Over half of all prisoners are repeat offenders
July 1, 2000
Just over half of all prisoners in the prison system are repeat offenders; a factor that causes severe overcrowding and puts a strain on prisoners and guards.
At a press conference yesterday in the Prison Officers Sports Club, Minister of Home Affairs Ronald Gajraj said the overburdened system includes the Georgetown prison with three times the number of inmates (900) than its official capacity. Gajraj said that efforts to reduce overcrowding needed to involve the Police and the judiciary as those branches directly impacted on prison conditions. To that effect a United Kingdom Technical Assistance Mission has just finished a review of the Georgetown Prison Service (GPS) which will be linked to similar reviews in the other branches. This will result in a set of mutually agreed recommendations and possible funding.
The three-man mission assessed the improvement of the prison regime with emphasis on the rehabilitation of offenders; the organisation and management of the system to provide a safer environment; measures to reduce the prison population; and probation as an intervention in the rehabilitation of offenders.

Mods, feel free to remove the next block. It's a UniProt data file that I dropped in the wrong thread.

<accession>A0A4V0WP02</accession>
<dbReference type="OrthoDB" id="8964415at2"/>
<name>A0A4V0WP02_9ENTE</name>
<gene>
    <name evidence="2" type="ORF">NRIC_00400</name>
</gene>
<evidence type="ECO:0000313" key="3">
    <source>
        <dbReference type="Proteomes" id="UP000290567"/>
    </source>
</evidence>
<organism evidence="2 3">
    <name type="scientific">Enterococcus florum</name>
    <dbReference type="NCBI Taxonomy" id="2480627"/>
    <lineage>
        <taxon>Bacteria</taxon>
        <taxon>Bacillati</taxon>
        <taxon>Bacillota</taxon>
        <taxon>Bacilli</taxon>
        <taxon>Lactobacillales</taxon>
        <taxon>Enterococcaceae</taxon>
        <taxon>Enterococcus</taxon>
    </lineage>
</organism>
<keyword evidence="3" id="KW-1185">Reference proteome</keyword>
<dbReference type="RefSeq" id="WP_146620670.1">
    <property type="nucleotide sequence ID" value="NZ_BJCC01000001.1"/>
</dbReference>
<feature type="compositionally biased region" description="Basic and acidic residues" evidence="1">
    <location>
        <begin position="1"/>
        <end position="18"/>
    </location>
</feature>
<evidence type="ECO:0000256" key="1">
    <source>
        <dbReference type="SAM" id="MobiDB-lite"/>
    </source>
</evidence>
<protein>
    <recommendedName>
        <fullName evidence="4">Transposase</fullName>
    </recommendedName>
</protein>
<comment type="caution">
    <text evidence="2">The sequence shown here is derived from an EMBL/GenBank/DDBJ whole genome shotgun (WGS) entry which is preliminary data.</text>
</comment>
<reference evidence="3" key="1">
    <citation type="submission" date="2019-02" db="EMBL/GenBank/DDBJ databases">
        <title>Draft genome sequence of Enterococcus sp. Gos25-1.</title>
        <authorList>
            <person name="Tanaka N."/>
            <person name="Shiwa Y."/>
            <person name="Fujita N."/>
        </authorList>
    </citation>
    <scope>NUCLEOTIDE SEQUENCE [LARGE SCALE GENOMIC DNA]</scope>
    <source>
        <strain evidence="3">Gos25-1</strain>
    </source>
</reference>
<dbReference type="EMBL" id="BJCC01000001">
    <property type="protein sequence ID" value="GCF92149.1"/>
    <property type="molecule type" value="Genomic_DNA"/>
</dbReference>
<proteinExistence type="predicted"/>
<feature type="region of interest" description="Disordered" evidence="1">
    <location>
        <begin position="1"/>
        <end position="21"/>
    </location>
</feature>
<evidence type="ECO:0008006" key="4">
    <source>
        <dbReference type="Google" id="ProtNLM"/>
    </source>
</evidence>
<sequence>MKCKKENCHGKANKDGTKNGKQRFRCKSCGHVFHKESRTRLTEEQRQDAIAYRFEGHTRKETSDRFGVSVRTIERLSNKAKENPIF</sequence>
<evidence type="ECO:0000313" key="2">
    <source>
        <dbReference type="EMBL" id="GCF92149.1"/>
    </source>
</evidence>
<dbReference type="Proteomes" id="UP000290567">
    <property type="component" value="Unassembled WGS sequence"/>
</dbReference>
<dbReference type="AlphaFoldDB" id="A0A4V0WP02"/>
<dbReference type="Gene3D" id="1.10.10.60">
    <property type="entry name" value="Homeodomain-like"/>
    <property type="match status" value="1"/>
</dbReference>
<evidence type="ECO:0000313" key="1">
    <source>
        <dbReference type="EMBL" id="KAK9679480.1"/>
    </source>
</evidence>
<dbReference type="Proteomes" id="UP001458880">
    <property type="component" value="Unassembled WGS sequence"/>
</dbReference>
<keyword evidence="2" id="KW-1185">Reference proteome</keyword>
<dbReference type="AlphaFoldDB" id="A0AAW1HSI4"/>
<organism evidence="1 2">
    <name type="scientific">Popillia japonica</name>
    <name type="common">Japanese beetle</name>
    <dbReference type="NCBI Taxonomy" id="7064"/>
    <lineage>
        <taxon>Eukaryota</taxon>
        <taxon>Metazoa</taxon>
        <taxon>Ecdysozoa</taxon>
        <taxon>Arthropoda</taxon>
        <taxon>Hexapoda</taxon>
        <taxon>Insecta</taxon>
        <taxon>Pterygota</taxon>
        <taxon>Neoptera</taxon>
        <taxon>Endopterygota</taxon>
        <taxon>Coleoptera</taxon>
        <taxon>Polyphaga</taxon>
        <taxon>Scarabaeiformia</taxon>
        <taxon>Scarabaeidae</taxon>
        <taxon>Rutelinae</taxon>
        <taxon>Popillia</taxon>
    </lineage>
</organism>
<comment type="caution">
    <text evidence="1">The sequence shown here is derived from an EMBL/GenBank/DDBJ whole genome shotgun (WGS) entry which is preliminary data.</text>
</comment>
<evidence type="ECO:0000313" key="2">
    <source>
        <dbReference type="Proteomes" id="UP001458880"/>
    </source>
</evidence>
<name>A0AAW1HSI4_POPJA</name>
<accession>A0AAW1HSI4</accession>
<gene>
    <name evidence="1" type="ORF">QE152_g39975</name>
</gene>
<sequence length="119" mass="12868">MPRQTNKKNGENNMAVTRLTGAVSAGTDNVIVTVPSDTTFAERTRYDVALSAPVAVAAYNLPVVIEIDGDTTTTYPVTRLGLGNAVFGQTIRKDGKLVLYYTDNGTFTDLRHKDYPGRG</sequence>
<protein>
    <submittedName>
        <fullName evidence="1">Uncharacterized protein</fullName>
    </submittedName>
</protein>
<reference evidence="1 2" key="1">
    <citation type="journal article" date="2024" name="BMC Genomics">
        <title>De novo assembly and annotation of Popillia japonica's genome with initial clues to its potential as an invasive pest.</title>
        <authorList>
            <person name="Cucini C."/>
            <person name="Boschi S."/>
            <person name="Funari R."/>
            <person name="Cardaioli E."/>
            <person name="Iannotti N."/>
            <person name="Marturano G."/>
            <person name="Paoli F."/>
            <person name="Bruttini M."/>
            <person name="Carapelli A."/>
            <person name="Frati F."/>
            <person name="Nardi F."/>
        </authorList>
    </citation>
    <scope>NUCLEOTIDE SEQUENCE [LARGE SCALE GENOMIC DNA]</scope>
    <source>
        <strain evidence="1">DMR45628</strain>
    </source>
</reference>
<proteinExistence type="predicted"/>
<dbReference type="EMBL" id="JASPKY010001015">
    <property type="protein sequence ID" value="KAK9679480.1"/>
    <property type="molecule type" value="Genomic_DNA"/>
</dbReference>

Alastair Papps, the mission's head, noted that the most concern centred on the conditions at the Georgetown Prison which he described as "not good." He could not compare the repeat offender ratio against those for England but noted that Guyana did not practise alternative forms of punishment such as community work to any great extent.
Gajraj said the possibility of moving the prison out of Georgetown was being discussed. He said he had talked to a Trinidadian company that was interested in running a Build, Operate and Transfer (BOT) facility. This would leave the present site for the holding of remand prisoners.
Meanwhile, Gajraj said prisoners at Timehri were being exposed to skills such as brickmaking and carpentry so they would have an entree into the labour force upon release. He urged members of society to refrain from judging ex-inmates harshly, and stated that businesses should give them opportunities for employment. This would help to keep them away from any criminal activities.
The Guyana Youth Business Trust recently established by Britain's Prince Charles will also be working in the prisons to identify and encourage entrepreneurs.
The mission is led by Papps, associate director of the International Consultancy Group Civil Service College, Brian Fellows and Arthur De Frisching.
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